Transcatheter Mitral Valve Repair: Nursing Considerations from a U.K. Hospital
Sally Madden’s “An alternative treatment approach to mitral regurgitation” appeared in the November 2011 issue of Nursing Standard.1 Ms. Madden discusses transcatheter mitral valve repair and her experiences in taking care of these patients.
The MitraClip (Abbott Vascular) received CE Mark approval in 2008. It is not yet approved for use in the United States.
Tell us about your background and current position.
I have been a registered nurse for approximately 28 years. Following my nurse training in England, I worked on a medical ward and then the I.C.U. I was fortunate enough to work in the United States in the late 1980’s to the early 1990’s at a critical care unit in Florida before returning to England, where I worked as a recruitment manager, recruiting for a number of U.S. hospitals, from California down to Florida and across the U.S.
I joined the University Hospital of South Manchester, which is approximately a 900-bed facility, about 20 years ago, and have been working in cardiology or nursing quality ever since. The majority of my time has been spent in cardiology, and as part of my masters, I focused on cardiac valve treatments. I have spent three to four years looking at patient care quality across the hospital site while project managing improvement initiatives. The University Hospital of South Manchester is a large teaching hospital; one of its specialties is in the field of cardiac intervention and heart surgery, in addition to a very successful heart and lung transplant program.
Your hospital participated in a clinical trial for the MitraClip mitral valve repair system (Abbott Vascular) for mitral valve regurgitation.
Yes, our first mitral valve procedure was done in May 2010.
What is mitral valve regurgitation?
The mitral valve lies between the left atrium and the left ventricle, and its purpose is to support one-directional blood flow through the heart. A healthy functional valve will open just before and during atrial contraction, allow passive filling of the left ventricle with blood from the left atrium, and then close tightly during ventricular systole. This prevents blood from flowing backwards into the left atrium during ventricular contraction.
Mitral regurgitation occurs when the valve doesn’t completely close together during ventricular contraction, and a portion of the blood in the left ventricle is propelled back through the leaflets of the mitral valve into the left atrium. This reverse blood flow is known as a regurgitant jet and is graded according to its severity. It can occur as a result of valve degeneration, or be functional, where the valve itself appears normal in structure, but due to other changes in the heart’s structure such as a dilated left ventricle or a dilated mitral annulus, or even papilliary muscle displacement, the valve fails to close properly.
How are mitral regurgitation patients identified?
Initially, mitral regurgitation can be well tolerated, if the left ventricular function is preserved, so it can go undiagnosed for some years. However, once the left ventricle and atrium are involved, mitral regurgitation can give rise to symptoms of heart failure such as dyspnea, lethargy and fluid retention. Cardiac arrhythmias such as atrial fibrillation and chest discomfort may also result.
Mitral regurgitation may be discovered by chance, during a medical examination. On oscillation, the intensity and duration of systolic murmur, and the presence of a third heart sound, which is often heard loudest at the apex and radiates to the left lateral axilla, may be heard. The presence of a third heart sound can trigger further investigations of the patient, such as an echocardiogram.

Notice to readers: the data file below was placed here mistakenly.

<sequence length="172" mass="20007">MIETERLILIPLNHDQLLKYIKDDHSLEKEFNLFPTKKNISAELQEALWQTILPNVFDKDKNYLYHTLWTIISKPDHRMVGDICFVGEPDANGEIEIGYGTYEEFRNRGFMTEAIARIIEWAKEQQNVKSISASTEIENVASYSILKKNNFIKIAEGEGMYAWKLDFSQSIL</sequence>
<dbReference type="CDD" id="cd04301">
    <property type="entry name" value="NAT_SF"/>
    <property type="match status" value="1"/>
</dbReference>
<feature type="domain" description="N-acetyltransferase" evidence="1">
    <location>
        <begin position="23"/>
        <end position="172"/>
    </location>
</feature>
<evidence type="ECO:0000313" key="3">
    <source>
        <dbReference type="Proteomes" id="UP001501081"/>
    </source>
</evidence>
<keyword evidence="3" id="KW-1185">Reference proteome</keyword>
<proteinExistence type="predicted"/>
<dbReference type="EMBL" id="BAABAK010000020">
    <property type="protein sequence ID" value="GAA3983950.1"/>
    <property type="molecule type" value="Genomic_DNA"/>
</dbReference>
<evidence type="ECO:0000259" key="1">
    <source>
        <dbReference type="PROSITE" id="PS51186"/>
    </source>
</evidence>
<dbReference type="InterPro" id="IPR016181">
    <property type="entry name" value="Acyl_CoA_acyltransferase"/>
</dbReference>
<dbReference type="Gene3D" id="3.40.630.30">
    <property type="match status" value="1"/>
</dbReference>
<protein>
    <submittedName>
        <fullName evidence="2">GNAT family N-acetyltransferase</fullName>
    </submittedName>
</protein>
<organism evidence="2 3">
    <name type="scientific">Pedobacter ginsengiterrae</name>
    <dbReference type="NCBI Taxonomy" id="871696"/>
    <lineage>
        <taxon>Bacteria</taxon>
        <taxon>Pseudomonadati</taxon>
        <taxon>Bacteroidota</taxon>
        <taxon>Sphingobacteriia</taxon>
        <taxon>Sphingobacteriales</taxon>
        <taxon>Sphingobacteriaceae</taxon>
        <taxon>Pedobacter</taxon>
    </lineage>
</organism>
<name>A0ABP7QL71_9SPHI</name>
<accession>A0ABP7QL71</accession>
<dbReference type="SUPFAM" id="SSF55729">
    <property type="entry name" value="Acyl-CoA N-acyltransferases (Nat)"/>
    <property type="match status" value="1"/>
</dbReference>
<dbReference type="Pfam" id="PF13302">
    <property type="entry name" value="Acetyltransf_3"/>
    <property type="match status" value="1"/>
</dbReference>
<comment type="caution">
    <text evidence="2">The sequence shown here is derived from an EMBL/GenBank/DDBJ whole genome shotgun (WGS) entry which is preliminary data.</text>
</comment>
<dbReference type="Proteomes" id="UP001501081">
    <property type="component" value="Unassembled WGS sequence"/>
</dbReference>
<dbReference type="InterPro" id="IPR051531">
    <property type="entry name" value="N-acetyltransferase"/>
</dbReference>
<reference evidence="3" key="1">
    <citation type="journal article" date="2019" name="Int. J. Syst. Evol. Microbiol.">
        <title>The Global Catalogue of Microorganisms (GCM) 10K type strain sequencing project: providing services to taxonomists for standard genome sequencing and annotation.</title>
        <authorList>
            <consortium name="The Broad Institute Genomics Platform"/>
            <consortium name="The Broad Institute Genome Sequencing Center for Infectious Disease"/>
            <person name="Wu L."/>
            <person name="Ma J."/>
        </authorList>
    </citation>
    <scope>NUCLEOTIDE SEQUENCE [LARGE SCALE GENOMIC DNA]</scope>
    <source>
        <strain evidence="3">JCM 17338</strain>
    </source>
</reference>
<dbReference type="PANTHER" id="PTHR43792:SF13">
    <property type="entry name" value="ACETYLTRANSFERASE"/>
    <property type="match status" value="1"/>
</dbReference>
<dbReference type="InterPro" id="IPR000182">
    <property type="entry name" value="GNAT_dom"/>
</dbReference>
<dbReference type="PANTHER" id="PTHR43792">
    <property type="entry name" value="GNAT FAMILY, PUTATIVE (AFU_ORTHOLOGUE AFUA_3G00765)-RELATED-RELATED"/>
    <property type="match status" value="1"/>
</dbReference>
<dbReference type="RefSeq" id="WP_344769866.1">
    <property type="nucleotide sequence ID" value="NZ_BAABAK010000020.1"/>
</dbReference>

How does the MitraClip help with mitral regurgitation?
When the leaflets of the mitral valve don’t fully close and a small orifice remains across the valve during ventricular systole, this allows a regurgitant jet to pass through into the left atrium. The MitraClip clips the portion of the mitral valve which is failing to close tightly together, so that during systole it reduces the level of mitral regurgitation from perhaps a grade of three or four, to a grade of one or two.
Trials have included EVEREST, EVEREST II, and a high-risk registry. Currently ongoing are ACCESS-Europe and REALISM in the United States. At the moment, our facility is not actually part of the ACCESS-Europe, but we do perform other transcatheter valve implants. The REALISM study follows EVEREST II in the U.S., which is enlisting similar patients to those in ACCESS-Europe. It is comparing the MitraClip against medical management and mitral valve surgery, and is a postmark observational study of two phases. Phase I looks at the MitraClip, medical management and mitral valve surgery in heart failure patients with functional mitral regurgitation. Phase II takes a closer look at the MitraClip, looking at core lab values and echo values after 12 months. I believe the primary data is due in December 2012, but the actual trial end is December 2013.
Tell us about starting transcatheter mitral valve repair at the University Hospital of South Manchester.
Obviously, there is a steep learning curve for everyone involved when you take on a new procedure at any facility. The MitraClip procedure involved a diverse group of people with specialist knowledge in interventional cardiology, echocardiography and cath lab skills. These are the key interventions required to carry out the procedure in the lab. The team supported the whole patient journey by producing detailed, written guidance around pre- and post-op nursing, and medical care. The patients and the families were supported and prepared throughout the selection process by medical and nursing consultations, and patient information leaflets. Patients are nursed in critical care areas, and looked after by registered nurses following the procedure. It does require quite a lot of groundwork and prep before the procedure goes ahead.